Cheating in public distributed computing
Cheating is a serious problem in public distributed computing. For
both, the organizers of a project who might get false results and for
common users who are deprived of
a proper ranking in contributor statistics. Most organisations prefer
not to speak publically about cheating. This is usually due to fear of
losing the goodwill of contributors or to avoid
giving hints to cheaters. But it is clear that "security by
obscurity" or simply denying a problem at all are not adequate ways to
handle this problem.
Lecture at 20C3:
There is no way around the fundamental truth that public distributed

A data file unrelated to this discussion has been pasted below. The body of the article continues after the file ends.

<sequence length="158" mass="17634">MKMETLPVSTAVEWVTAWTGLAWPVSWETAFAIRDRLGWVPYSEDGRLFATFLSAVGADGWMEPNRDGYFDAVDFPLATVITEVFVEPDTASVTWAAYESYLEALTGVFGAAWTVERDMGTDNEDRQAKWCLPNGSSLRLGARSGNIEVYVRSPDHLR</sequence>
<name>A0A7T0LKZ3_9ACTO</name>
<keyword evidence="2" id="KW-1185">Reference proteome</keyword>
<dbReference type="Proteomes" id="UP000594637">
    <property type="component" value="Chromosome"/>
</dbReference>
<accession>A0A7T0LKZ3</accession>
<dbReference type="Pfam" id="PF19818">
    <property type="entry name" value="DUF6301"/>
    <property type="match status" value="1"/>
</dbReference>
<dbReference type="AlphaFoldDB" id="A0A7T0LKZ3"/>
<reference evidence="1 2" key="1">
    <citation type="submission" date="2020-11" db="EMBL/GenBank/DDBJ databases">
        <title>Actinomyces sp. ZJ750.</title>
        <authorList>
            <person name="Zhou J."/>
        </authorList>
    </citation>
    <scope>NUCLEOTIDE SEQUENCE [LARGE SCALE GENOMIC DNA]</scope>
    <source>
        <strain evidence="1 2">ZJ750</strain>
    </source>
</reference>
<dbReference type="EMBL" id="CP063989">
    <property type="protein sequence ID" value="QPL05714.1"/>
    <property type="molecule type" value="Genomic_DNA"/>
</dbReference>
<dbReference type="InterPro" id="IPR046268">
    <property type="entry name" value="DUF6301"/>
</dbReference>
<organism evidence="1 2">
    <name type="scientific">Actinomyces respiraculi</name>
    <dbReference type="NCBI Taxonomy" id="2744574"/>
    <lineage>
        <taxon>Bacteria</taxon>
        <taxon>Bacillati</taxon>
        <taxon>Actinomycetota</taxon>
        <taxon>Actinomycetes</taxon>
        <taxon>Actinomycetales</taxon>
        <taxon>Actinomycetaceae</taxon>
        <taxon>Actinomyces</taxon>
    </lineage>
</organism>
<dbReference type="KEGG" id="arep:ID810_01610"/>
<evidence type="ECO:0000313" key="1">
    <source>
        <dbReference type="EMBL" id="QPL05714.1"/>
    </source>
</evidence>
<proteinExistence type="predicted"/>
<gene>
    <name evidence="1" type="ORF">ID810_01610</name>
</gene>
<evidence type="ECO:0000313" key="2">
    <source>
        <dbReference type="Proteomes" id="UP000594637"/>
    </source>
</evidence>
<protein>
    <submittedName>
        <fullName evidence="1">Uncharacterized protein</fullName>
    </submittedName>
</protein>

computing relies on contributions of essentially untrusted machines.
But there are ways to minimize the impact and feasibility of cheating
in public distributed computing projects. In a lecture
at the 20th Chaos Communication Congress
I outlined the problem and described possible ways to deal with it. The slides are now available as a pdf file under a Creative Commons License
Three basic guidelines on how to cope with cheating in public distributed computing.
Dont distribute "yes/no" jobs but aim for complex results to enable useful redundant verification
-> if you are really good you might implement magic ringers
Track work assignments in order to detect numerous "script kiddie" cheats
-> if you are really good you would use a public key infrastructure
A correct/trustworthy finaly result must be achievable even if some cheating remains undetected
-> rarely is it possible to efficiently verify the perfect correctness of all distributed jobs